They think we’re all Enochs now

Demands to ban Powell’s ‘Rivers of Blood’ speech are the latest insult to Leave voters.

Mick Hume

Mick Hume

Topics Brexit Culture Free Speech Politics UK

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Here are the news headlines. There were no reports of race riots, pogroms or waves of hate crimes across Britain on Saturday night, as the BBC broadcast a radio show marking the 50th anniversary of Enoch Powell’s infamously anti-immigration ‘Rivers of Blood’ speech. In other news, the US, UK and France have bombed Syria…

Why all the overblown fuss about the BBC Radio 4 programme that broadcast the full text of Powell’s 1968 speech for the first time? To judge by the political denunciations and demands for a ban and the many ‘what next – Hitler’s Mein Kampf as Book at Bedtime?’-type tweets, one might imagine that the BBC had cleared the primetime schedules to give the late Powell the full Nuremburg Rally treatment.

In fact, the radio programme, ‘50 Years On: Rivers of Blood’, presented by BBC media editor Amol Rajan, was tucked away in the quiet Saturday evening Archive on 4 slot, where few might have noticed if not for all the calls for it to be taken off air. Far from giving us the full Enoch, the speech was cut up into chunks read by an actor and interspersed with critical commentary that went on rather longer than Powell.

But then, the ruckus over this programme really had little to do with Enoch and the anti-immigrant politics of 1968. The pre-emptive backlash was more about Brexit, and the anti-working-class politics of 2018. The essential message of the protests was that if the demos today heard Powell’s words from 50 years ago, they might go straight out to attack Britain’s immigrant or ethnic-minority communities and turn the Thames or the Tees into real-life rivers of blood. They think we are all Enochs now.

Ironically, it is these leading Remainers who sound more like modern-day Enochs, echoing a PC version of his warnings about a coming race war caused by anti-immigrant feeling. If Powell’s rhetoric was overdone back then, theirs is ridiculous today.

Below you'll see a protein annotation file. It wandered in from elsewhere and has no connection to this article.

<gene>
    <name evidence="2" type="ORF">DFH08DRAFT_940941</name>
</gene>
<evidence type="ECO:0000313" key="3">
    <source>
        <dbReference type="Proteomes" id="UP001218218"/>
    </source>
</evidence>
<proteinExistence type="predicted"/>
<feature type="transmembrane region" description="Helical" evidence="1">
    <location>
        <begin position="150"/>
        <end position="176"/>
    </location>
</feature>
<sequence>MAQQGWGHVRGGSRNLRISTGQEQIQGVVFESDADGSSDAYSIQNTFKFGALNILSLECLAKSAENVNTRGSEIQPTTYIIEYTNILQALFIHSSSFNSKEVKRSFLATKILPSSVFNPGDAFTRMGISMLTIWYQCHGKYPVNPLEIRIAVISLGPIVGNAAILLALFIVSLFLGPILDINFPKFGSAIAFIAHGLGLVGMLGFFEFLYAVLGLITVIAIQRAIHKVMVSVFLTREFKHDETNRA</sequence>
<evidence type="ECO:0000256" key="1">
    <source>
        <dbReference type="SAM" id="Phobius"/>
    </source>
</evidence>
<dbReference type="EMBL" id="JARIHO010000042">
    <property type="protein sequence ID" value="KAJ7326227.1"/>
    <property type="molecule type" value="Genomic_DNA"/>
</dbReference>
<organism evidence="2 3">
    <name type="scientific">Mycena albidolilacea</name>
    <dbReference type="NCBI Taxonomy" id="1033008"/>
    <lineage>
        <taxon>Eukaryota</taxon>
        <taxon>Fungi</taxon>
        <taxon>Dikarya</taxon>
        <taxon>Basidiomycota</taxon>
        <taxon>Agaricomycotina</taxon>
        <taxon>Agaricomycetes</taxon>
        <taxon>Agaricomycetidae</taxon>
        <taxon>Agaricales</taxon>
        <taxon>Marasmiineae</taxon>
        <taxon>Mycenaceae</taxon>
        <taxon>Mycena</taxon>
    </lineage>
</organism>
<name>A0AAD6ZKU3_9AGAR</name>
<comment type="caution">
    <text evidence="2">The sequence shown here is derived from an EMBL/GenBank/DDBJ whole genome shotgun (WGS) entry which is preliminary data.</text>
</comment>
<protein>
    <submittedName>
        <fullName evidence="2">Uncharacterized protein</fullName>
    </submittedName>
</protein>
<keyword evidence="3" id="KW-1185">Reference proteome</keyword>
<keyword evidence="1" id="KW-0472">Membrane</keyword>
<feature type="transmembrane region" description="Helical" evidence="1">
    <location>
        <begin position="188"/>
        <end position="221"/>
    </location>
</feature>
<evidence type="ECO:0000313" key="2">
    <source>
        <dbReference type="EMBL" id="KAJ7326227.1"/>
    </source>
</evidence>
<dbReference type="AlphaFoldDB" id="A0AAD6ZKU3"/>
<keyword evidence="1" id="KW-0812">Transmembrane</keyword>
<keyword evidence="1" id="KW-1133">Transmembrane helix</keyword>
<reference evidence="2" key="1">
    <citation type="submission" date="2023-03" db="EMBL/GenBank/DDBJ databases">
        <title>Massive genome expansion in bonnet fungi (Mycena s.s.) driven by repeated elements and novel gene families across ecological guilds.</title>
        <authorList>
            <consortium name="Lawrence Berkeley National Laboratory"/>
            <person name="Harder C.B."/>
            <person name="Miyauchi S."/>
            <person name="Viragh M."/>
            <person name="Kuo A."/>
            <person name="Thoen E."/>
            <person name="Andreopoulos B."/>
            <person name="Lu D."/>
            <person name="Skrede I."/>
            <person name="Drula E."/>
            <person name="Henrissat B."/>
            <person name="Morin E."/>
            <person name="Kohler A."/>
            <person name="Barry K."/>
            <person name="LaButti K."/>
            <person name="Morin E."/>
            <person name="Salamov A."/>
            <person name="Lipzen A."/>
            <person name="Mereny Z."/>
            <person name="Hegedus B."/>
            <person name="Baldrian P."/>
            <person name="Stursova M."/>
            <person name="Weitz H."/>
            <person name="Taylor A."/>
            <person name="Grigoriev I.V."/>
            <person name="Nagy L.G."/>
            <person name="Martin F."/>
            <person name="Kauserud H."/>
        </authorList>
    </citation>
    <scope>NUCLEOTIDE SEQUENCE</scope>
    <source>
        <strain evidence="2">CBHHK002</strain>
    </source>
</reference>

The Remainer elites in the political and media classes believe that millions of Leave-voting proles are basically a xenophobic mob, an anti-immigrant pogrom waiting to happen. Why else, after all, would so many have refused to follow the establishment’s instructions to vote Remain in June 2016? Branding 17.4million Leave voters as ignorant racists, manipulated by the ‘dog-whistle politics’ of populist demagogues, is an easy way to try to explain away the pro-EU elites’ humiliating defeat.

After the referendum result, as spiked reported at the time, the UK authorities largely invented a huge increase in hate crimes in an attempt to prove their point about racist Leavers. Now they are so desperate to discredit Brexit that they suggest an extract from a half-century-old speech could somehow ‘normalise racism’ and presumably convince the British plebs that it’s all right to drive their Pakistani or Polish neighbours into the sea.

No surprises, then, that one of the loudest critics of the BBC’s Powell retrospective was Lord Adonis, the Labour peer, unelected ex-government minister and Remainer-maniac. Indulging his wild fantasy about the Remain-leaning BBC really being a secret Leave propaganda machine, Adonis bleated on Twitter that the ‘BBC is broadcasting Enoch Powell’s repugnant racist “Rivers of Blood” speech this Saturday but won’t report today’s anti-Brexit marches’.